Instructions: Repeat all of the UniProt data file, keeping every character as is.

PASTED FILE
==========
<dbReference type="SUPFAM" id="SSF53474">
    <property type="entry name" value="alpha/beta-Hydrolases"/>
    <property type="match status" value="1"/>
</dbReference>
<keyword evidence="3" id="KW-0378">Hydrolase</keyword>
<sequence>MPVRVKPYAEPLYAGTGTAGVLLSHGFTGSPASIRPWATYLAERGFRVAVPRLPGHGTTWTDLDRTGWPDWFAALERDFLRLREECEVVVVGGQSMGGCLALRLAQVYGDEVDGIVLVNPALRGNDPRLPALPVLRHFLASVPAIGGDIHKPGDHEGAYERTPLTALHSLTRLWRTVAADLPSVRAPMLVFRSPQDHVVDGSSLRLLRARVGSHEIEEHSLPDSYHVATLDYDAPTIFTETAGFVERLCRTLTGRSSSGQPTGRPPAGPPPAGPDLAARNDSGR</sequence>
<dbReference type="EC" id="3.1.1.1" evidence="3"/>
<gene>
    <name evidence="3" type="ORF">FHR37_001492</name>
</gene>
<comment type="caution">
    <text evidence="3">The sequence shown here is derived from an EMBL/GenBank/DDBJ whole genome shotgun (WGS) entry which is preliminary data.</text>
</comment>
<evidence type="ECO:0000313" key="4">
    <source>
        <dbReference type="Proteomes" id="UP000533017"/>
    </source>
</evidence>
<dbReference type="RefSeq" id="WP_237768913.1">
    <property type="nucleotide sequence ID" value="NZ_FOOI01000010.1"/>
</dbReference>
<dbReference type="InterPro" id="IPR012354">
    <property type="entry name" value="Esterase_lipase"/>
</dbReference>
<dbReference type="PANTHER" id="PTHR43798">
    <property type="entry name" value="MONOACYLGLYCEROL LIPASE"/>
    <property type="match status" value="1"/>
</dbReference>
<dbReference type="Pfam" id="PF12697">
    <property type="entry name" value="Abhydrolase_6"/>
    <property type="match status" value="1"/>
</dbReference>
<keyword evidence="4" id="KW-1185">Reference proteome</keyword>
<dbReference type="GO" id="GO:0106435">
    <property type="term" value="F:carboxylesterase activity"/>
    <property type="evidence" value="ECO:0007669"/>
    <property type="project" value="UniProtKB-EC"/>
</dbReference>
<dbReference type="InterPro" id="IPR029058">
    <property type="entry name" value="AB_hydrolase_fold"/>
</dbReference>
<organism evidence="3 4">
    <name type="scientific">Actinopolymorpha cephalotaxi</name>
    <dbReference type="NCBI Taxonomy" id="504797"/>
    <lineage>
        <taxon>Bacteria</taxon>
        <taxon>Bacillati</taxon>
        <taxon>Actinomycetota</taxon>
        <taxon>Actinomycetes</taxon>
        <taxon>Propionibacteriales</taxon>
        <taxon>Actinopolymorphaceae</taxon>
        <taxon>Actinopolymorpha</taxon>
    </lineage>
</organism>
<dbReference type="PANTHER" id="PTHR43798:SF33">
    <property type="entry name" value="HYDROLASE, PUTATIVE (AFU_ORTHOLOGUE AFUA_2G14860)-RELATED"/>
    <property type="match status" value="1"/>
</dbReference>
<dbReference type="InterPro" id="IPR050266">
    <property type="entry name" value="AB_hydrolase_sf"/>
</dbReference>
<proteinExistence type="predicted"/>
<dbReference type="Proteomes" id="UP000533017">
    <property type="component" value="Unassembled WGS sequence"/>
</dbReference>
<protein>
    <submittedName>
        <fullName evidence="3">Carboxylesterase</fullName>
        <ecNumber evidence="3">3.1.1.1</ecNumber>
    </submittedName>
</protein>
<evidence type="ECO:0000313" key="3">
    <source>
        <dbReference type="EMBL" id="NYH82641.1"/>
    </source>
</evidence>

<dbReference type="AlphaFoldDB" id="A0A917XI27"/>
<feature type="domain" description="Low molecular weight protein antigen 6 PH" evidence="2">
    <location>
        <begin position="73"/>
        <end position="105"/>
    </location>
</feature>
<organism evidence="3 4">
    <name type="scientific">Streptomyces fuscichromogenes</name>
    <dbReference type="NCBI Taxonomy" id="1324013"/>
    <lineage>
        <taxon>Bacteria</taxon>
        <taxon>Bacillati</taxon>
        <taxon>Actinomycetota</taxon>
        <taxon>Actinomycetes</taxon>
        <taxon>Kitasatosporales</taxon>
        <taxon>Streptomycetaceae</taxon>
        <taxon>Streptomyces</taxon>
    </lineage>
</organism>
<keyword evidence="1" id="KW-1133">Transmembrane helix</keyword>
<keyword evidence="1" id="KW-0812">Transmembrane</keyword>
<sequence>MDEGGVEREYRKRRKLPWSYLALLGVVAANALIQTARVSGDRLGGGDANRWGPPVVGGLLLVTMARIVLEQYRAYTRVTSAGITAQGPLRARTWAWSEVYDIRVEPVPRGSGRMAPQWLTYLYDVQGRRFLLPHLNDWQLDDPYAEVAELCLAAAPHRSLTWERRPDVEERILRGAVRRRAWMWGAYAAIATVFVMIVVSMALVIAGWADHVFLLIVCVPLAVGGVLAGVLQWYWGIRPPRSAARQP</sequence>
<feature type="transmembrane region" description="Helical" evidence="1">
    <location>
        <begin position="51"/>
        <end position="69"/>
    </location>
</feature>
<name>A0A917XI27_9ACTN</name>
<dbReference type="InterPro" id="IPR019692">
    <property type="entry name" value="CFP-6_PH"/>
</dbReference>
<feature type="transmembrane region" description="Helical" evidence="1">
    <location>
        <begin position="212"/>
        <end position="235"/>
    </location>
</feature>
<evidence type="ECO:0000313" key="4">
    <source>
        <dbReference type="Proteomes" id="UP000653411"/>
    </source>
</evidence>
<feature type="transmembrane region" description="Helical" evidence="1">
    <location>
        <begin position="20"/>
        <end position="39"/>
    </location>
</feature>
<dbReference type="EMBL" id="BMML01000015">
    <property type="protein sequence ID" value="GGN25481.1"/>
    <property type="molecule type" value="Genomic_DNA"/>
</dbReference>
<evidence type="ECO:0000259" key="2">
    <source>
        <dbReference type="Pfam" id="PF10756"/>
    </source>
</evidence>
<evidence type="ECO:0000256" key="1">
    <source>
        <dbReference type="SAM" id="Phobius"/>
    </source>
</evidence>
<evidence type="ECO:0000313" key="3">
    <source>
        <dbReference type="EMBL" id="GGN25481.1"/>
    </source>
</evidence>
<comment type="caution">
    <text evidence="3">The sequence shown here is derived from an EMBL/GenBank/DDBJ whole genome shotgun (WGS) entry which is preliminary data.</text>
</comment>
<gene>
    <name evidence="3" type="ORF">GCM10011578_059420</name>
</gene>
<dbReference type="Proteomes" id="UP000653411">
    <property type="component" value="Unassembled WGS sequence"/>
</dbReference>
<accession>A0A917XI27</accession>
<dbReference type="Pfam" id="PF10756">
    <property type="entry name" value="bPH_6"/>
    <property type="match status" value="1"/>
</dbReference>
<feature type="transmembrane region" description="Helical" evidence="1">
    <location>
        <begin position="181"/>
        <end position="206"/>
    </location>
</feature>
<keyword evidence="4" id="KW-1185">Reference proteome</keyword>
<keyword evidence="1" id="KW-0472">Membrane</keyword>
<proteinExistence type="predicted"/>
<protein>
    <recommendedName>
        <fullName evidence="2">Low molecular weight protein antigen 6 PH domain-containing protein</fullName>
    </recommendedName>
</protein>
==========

<dbReference type="SUPFAM" id="SSF53474">
    <property type="entry name" value="alpha/beta-Hydrolases"/>
    <property type="match status" value="1"/>
</dbReference>
<keyword evidence="3" id="KW-0378">Hydrolase</keyword>
<sequence>MPVRVKPYAEPLYAGTGTAGVLLSHGFTGSPASIRPWATYLAERGFRVAVPRLPGHGTTWTDLDRTGWPDWFAALERDFLRLREECEVVVVGGQSMGGCLALRLAQVYGDEVDGIVLVNPALRGNDPRLPALPVLRHFLASVPAIGGDIHKPGDHEGAYERTPLTALHSLTRLWRTVAADLPSVRAPMLVFRSPQDHVVDGSSLRLLRARVGSHEIEEHSLPDSYHVATLDYDAPTIFTETAGFVERLCRTLTGRSSSGQPTGRPPAGPPPAGPDLAARNDSGR</sequence>
<dbReference type="EC" id="3.1.1.1" evidence="3"/>
<gene>
    <name evidence="3" type="ORF">FHR37_001492</name>
</gene>
<comment type="caution">
    <text evidence="3">The sequence shown here is derived from an EMBL/GenBank/DDBJ whole genome shotgun (WGS) entry which is preliminary data.</text>
</comment>
<evidence type="ECO:0000313" key="4">
    <source>
        <dbReference type="Proteomes" id="UP000533017"/>
    </source>
</evidence>
<dbReference type="RefSeq" id="WP_237768913.1">
    <property type="nucleotide sequence ID" value="NZ_FOOI01000010.1"/>
</dbReference>
<dbReference type="InterPro" id="IPR012354">
    <property type="entry name" value="Esterase_lipase"/>
</dbReference>
<dbReference type="PANTHER" id="PTHR43798">
    <property type="entry name" value="MONOACYLGLYCEROL LIPASE"/>
    <property type="match status" value="1"/>
</dbReference>
<dbReference type="Pfam" id="PF12697">
    <property type="entry name" value="Abhydrolase_6"/>
    <property type="match status" value="1"/>
</dbReference>
<keyword evidence="4" id="KW-1185">Reference proteome</keyword>
<dbReference type="GO" id="GO:0106435">
    <property type="term" value="F:carboxylesterase activity"/>
    <property type="evidence" value="ECO:0007669"/>
    <property type="project" value="UniProtKB-EC"/>
</dbReference>
<dbReference type="InterPro" id="IPR029058">
    <property type="entry name" value="AB_hydrolase_fold"/>
</dbReference>
<organism evidence="3 4">
    <name type="scientific">Actinopolymorpha cephalotaxi</name>
    <dbReference type="NCBI Taxonomy" id="504797"/>
    <lineage>
        <taxon>Bacteria</taxon>
        <taxon>Bacillati</taxon>
        <taxon>Actinomycetota</taxon>
        <taxon>Actinomycetes</taxon>
        <taxon>Propionibacteriales</taxon>
        <taxon>Actinopolymorphaceae</taxon>
        <taxon>Actinopolymorpha</taxon>
    </lineage>
</organism>
<dbReference type="PANTHER" id="PTHR43798:SF33">
    <property type="entry name" value="HYDROLASE, PUTATIVE (AFU_ORTHOLOGUE AFUA_2G14860)-RELATED"/>
    <property type="match status" value="1"/>
</dbReference>
<dbReference type="InterPro" id="IPR050266">
    <property type="entry name" value="AB_hydrolase_sf"/>
</dbReference>
<proteinExistence type="predicted"/>
<dbReference type="Proteomes" id="UP000533017">
    <property type="component" value="Unassembled WGS sequence"/>
</dbReference>
<protein>
    <submittedName>
        <fullName evidence="3">Carboxylesterase</fullName>
        <ecNumber evidence="3">3.1.1.1</ecNumber>
    </submittedName>
</protein>
<evidence type="ECO:0000313" key="3">
    <source>
        <dbReference type="EMBL" id="NYH82641.1"/>
    </source>
</evidence>

<dbReference type="AlphaFoldDB" id="A0A917XI27"/>
<feature type="domain" description="Low molecular weight protein antigen 6 PH" evidence="2">
    <location>
        <begin position="73"/>
        <end position="105"/>
    </location>
</feature>
<organism evidence="3 4">
    <name type="scientific">Streptomyces fuscichromogenes</name>
    <dbReference type="NCBI Taxonomy" id="1324013"/>
    <lineage>
        <taxon>Bacteria</taxon>
        <taxon>Bacillati</taxon>
        <taxon>Actinomycetota</taxon>
        <taxon>Actinomycetes</taxon>
        <taxon>Kitasatosporales</taxon>
        <taxon>Streptomycetaceae</taxon>
        <taxon>Streptomyces</taxon>
    </lineage>
</organism>
<keyword evidence="1" id="KW-1133">Transmembrane helix</keyword>
<keyword evidence="1" id="KW-0812">Transmembrane</keyword>
<sequence>MDEGGVEREYRKRRKLPWSYLALLGVVAANALIQTARVSGDRLGGGDANRWGPPVVGGLLLVTMARIVLEQYRAYTRVTSAGITAQGPLRARTWAWSEVYDIRVEPVPRGSGRMAPQWLTYLYDVQGRRFLLPHLNDWQLDDPYAEVAELCLAAAPHRSLTWERRPDVEERILRGAVRRRAWMWGAYAAIATVFVMIVVSMALVIAGWADHVFLLIVCVPLAVGGVLAGVLQWYWGIRPPRSAARQP</sequence>
<feature type="transmembrane region" description="Helical" evidence="1">
    <location>
        <begin position="51"/>
        <end position="69"/>
    </location>
</feature>
<name>A0A917XI27_9ACTN</name>
<dbReference type="InterPro" id="IPR019692">
    <property type="entry name" value="CFP-6_PH"/>
</dbReference>
<feature type="transmembrane region" description="Helical" evidence="1">
    <location>
        <begin position="212"/>
        <end position="235"/>
    </location>
</feature>
<evidence type="ECO:0000313" key="4">
    <source>
        <dbReference type="Proteomes" id="UP000653411"/>
    </source>
</evidence>
<feature type="transmembrane region" description="Helical" evidence="1">
    <location>
        <begin position="20"/>
        <end position="39"/>
    </location>
</feature>
<dbReference type="EMBL" id="BMML01000015">
    <property type="protein sequence ID" value="GGN25481.1"/>
    <property type="molecule type" value="Genomic_DNA"/>
</dbReference>
<evidence type="ECO:0000259" key="2">
    <source>
        <dbReference type="Pfam" id="PF10756"/>
    </source>
</evidence>
<evidence type="ECO:0000256" key="1">
    <source>
        <dbReference type="SAM" id="Phobius"/>
    </source>
</evidence>
<evidence type="ECO:0000313" key="3">
    <source>
        <dbReference type="EMBL" id="GGN25481.1"/>
    </source>
</evidence>
<comment type="caution">
    <text evidence="3">The sequence shown here is derived from an EMBL/GenBank/DDBJ whole genome shotgun (WGS) entry which is preliminary data.</text>
</comment>
<gene>
    <name evidence="3" type="ORF">GCM10011578_059420</name>
</gene>
<dbReference type="Proteomes" id="UP000653411">
    <property type="component" value="Unassembled WGS sequence"/>
</dbReference>
<accession>A0A917XI27</accession>
<dbReference type="Pfam" id="PF10756">
    <property type="entry name" value="bPH_6"/>
    <property type="match status" value="1"/>
</dbReference>
<feature type="transmembrane region" description="Helical" evidence="1">
    <location>
        <begin position="181"/>
        <end position="206"/>
    </location>
</feature>
<keyword evidence="4" id="KW-1185">Reference proteome</keyword>
<keyword evidence="1" id="KW-0472">Membrane</keyword>
<proteinExistence type="predicted"/>
<protein>
    <recommendedName>
        <fullName evidence="2">Low molecular weight protein antigen 6 PH domain-containing protein</fullName>
    </recommendedName>
</protein>